Honesty has its advantages. You don’t have to remember who you said what to. You don’t have to back-peddle nearly as much. And when it comes to hair, you don’t have to chase that damn white stripe.
I’m sure transitioning to grey hair is different for everyone. For me, it was my invitation to be a rock star.
I’ve always been bold about changing my hair, and my husband never had to find an “other woman” because I continually was the “other woman.”
I started seeing the little ghostly wisps of silver in my early 30’s, and wondered where would that threshold be? When would I decide to quit coloring my hair and become a silver-haired diva? Maybe another 10 years? Maybe never? Then out of the blue, my head decided for me.
I became extremely sensitive to hair color. When I applied it, it burned like the devil himself was sitting on my head. For days afterward, my poor scalp would be sore and blistered, and would barely recover in time for the next invitation for the devil to cozy up to my striped crown.
This went on for a couple of years. What’s that definition of insanity? Doing the same thing over again and expecting different results? Yeah, it was insane.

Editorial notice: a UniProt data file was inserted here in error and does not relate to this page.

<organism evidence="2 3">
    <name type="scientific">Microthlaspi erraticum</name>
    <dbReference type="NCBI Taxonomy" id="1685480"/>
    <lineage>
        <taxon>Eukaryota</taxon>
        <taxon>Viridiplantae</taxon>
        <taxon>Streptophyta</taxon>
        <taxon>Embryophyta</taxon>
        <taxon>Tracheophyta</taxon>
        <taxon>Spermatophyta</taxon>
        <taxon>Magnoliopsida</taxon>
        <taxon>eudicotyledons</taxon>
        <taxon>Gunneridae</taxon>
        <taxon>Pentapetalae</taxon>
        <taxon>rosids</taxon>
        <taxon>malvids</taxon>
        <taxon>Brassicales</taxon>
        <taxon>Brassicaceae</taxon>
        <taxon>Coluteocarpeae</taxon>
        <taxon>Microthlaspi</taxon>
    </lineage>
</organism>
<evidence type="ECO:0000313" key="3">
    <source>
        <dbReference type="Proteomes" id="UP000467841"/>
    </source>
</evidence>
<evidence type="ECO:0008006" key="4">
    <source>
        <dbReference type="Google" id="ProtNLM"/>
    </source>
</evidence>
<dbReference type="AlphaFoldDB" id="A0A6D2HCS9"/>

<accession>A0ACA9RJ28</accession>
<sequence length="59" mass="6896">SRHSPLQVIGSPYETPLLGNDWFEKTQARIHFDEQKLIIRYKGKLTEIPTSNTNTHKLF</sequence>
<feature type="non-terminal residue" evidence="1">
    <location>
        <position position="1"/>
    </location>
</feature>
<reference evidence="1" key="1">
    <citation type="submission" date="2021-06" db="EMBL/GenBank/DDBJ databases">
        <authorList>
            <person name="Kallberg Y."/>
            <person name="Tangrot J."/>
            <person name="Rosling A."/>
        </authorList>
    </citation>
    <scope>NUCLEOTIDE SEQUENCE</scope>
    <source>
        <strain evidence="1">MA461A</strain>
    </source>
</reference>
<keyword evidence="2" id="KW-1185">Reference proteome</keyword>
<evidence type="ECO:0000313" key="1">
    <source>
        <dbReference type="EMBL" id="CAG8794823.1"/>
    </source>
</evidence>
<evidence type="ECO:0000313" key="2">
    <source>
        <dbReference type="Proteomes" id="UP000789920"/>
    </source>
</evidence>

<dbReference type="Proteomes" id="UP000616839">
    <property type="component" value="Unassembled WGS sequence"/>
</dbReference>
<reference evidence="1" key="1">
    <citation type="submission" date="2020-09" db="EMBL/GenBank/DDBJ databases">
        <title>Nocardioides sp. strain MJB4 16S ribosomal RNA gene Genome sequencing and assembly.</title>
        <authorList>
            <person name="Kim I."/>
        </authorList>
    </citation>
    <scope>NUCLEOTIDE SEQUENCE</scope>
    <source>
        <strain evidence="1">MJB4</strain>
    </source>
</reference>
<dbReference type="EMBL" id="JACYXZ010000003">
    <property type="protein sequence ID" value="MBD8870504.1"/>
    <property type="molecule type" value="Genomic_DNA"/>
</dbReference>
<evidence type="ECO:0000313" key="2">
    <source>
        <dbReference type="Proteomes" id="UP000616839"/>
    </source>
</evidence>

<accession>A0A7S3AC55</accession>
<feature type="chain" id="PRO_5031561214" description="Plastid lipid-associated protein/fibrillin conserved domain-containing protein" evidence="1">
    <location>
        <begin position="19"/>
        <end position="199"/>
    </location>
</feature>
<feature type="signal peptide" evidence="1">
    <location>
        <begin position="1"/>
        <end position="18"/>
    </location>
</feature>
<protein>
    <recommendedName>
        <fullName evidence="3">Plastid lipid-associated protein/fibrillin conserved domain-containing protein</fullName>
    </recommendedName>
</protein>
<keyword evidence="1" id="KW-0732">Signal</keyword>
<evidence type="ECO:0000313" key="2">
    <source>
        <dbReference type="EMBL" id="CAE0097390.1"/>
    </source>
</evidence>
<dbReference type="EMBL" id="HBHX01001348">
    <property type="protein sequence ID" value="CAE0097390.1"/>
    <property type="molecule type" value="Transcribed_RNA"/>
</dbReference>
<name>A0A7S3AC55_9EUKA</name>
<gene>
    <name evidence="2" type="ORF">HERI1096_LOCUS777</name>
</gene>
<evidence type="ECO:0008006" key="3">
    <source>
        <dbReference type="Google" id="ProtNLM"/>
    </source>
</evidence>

Yes, I tried the organic products and yes, I tried products formulated for people who react to specific chemicals in hair colors, but got the same result.
I was just about to try henna, my last bastion of hope, when I came to my senses and realized that it was completely unrealistic for me to think that I would go through the 4-plus hour process every couple of weeks to keep up my roots.
That’s when I decided to embrace the truth, that it was time to quit coloring my hair. And my timing couldn’t be better, because silver/grey hair is totally a thing. Just check out Lady Gaga—this is not your grandma’s grey hair.
The Research Phase
I searched Pinterest, my home away from home, and started pinning pictures of beautiful silver haired women on my Pinterest board, and watching YouTube videos for how people made the transition.